The Federal Communication Commission and the Obama administration continue to tout net neutrality as a populist answer to corporate favoritism online. Critics of the plan, however, are increasingly worried about the FCC’s lack of transparency in crafting the rules.
At worst, some say, the current net neutrality plan is a massive government power grab of the one place where ideas are spread with limited meddling by gatekeepers; at best, it’s a solution in search of a problem destined to stifle technological innovation and online competiveness.
With the FCC expected to approve the net neutrality rules at a Feb. 26 hearing, Congressional Republicans are scrambling to hold hearings to investigate the rule-making process. Currently, lawmakers in both chambers are actively seeking information whether the White House pressured the FCC on the rules.
Since the agency has released only limited information about its 322-page Internet proposal, the lawmakers have little to go on in predicting the extent to which the bureaucrats want to regulate online activities. But based on the complaints of FCC commissioner Ajit Pai, a Republican, the government is looking to gain “broad and unprecedented discretion to micro-manage the Internet.”
“It is worse than I imagined,” Pai told reporters Tuesday.
The dissenting commissioner also claimed that the FCC rules will likely also lead to billions of dollars in new taxes.
Former Democratic Congressman Rick Boucher of Virginia made a similar argument in a Wednesday column for The Wall Street Journal. Boucher, an honorary chairman of the Internet Innovation Alliance, backed up his argument with a study of how a similar Internet regulatory scheme imposed in Europe has limited broadband access to populations and increased costs by stifling provider incentive.
Consider capital investment, without which broadband networks do not exist and cannot be modernized. Fixed-broadband operators in the U.S. invested $137 billion in 2011 and 2012, more than four times Europe’s $31 billion over the same time period. U.S. mobile operators, at $55 billion, invested twice as much as their European counterparts’ $29 billion. Even when the comparison is made as a percentage of industry revenue, the U.S. investment advantage persists.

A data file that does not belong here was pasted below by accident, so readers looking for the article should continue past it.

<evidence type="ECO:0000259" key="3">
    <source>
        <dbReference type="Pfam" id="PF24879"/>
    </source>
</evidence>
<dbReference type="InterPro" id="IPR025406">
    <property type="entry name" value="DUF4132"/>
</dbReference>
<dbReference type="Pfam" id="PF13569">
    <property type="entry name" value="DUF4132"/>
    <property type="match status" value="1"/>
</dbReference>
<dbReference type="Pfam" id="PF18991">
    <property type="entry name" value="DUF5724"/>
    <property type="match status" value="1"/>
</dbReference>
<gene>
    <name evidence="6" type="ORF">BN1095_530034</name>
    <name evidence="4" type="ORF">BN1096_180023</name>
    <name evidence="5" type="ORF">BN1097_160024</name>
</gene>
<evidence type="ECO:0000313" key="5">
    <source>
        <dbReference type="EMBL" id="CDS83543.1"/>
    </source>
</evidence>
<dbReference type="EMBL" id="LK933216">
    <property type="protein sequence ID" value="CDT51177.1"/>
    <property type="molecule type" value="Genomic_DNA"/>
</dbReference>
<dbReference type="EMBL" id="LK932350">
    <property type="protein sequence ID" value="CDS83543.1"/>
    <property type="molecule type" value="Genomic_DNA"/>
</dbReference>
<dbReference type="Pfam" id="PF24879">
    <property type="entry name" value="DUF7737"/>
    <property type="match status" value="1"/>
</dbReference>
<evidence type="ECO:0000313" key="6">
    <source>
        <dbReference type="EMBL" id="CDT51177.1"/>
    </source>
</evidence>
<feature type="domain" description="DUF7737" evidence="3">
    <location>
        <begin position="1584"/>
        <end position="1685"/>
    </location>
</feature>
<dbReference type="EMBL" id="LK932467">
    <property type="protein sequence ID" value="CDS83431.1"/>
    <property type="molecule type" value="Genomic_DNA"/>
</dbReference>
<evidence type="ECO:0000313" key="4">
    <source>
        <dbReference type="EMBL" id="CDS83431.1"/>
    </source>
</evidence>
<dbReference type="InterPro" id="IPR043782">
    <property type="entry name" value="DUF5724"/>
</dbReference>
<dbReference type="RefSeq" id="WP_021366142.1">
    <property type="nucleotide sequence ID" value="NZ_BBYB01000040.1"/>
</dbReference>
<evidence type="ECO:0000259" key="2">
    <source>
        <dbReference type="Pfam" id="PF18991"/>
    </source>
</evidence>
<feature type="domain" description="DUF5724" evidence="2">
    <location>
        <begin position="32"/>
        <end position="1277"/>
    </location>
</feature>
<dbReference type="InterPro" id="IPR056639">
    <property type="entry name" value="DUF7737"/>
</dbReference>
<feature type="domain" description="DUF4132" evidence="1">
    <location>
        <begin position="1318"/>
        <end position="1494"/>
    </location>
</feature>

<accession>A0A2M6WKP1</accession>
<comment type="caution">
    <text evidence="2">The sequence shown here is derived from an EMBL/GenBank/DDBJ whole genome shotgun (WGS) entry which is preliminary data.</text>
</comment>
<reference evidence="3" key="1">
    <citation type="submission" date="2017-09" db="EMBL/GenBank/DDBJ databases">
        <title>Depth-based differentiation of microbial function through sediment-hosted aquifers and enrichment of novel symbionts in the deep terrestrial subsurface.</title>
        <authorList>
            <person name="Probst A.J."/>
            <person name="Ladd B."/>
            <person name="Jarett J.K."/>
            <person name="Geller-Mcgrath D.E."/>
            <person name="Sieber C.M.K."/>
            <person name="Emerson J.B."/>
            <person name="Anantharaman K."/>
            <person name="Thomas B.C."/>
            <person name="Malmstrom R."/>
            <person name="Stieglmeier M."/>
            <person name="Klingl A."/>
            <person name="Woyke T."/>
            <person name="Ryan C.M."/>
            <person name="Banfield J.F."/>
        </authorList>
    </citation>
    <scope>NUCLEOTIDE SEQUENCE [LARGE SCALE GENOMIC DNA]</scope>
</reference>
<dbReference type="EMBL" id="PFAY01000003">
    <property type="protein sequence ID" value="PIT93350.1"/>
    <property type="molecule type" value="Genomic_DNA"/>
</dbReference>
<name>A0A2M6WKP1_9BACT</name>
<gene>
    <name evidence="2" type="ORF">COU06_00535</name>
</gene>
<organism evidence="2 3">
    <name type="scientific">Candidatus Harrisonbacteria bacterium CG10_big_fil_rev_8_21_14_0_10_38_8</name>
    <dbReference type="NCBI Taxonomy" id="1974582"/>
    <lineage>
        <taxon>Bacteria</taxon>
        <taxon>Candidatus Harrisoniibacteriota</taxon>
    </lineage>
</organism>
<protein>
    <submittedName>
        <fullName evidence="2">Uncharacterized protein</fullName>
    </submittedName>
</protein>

Europe’s “wholesale-access” regulatory regime, under which fixed operators must make their networks available to competitors at a regulated price, was ostensibly designed to promote competition. Yet in Europe, powerful incumbent carriers hold 65% of the local telephone market, while in the U.S. 59% of the local telephone market is served by new competitors. More than 90% of U.S. households can choose from among 10 or more providers.
European officials eventually learned from their mistakes and opted in 2013 to take steps to scale back regulatory burdens on Internet providers.
Boucher believes that makes it a particularly bad time for U.S. officials to be considering similar Internet regulations because they could “send capital overseas to a more welcoming investment environment.”
Other critics of the net neutrality plan have focused on the inconvenience consumers could face if the government becomes more heavily involved in their day-to-day online activities.
A group called Protect Internet Freedom is releasing comical videos detailing how future Internet users could find themselves burdened by confusing new Internet taxes and regulations on their personal computers and devices.
On its website the group argues that the current proposal’s basis in Title II of the antiquated 1934 Communications Act will lead to what basically amounts to a massive middle-class tax increase.
“The various state and local rules alone could add an additional $84 or more to your household’s yearly Internet bill for each wired and wireless Internet account you have. When you add it up, Title II classification will likely cost users $15 billion in new fees.”
Most maddening to many critics is that it’s not net neutrality they oppose, it’s making the Internet a public utility.
And the FCC, Broucher noted, can “use its existing authority to adopt strong network-neutrality protections without reclassifying broadband as a public utility.”
So why would the FCC go so far? If congressional Republicans are able to dig up any communications between the agency and the White House, Americans may get the full answer.
In public, Obama claims it’s about making the Internet operate more smoothly for the people.
“You know what it feels like when you don’t have a good Internet connection,” he said back in January. “Everything is buffering, you try to download a video and you’ve got that little circle thing that goes round and round, it’s really aggravating.”
Of course, it’s probably safe to assume the president has grander ambitions for Internet control given the headaches it has caused for the White House during his tenure.